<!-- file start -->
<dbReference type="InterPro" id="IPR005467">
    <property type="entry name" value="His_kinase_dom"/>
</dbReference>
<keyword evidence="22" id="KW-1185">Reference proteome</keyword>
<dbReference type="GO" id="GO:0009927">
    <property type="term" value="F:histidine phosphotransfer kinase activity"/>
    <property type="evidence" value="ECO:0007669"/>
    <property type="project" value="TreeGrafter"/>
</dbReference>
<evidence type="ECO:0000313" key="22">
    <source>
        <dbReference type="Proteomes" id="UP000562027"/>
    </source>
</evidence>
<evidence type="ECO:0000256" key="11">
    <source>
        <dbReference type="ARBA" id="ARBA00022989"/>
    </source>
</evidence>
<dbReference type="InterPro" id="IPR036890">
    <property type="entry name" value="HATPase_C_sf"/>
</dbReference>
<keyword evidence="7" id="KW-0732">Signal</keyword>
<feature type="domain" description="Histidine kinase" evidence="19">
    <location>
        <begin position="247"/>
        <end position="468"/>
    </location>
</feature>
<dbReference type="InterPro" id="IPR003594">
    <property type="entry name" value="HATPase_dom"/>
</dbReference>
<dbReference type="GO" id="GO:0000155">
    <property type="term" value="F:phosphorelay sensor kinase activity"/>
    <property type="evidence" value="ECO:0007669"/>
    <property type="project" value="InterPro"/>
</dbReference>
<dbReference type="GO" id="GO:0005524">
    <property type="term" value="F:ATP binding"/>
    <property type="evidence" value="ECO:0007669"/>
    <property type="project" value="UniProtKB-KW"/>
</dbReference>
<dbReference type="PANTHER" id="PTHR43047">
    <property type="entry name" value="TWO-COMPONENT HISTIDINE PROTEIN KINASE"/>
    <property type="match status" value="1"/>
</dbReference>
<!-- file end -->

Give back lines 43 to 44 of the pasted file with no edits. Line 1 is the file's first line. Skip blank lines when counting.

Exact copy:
<dbReference type="PANTHER" id="PTHR43047">
    <property type="entry name" value="TWO-COMPONENT HISTIDINE PROTEIN KINASE"/>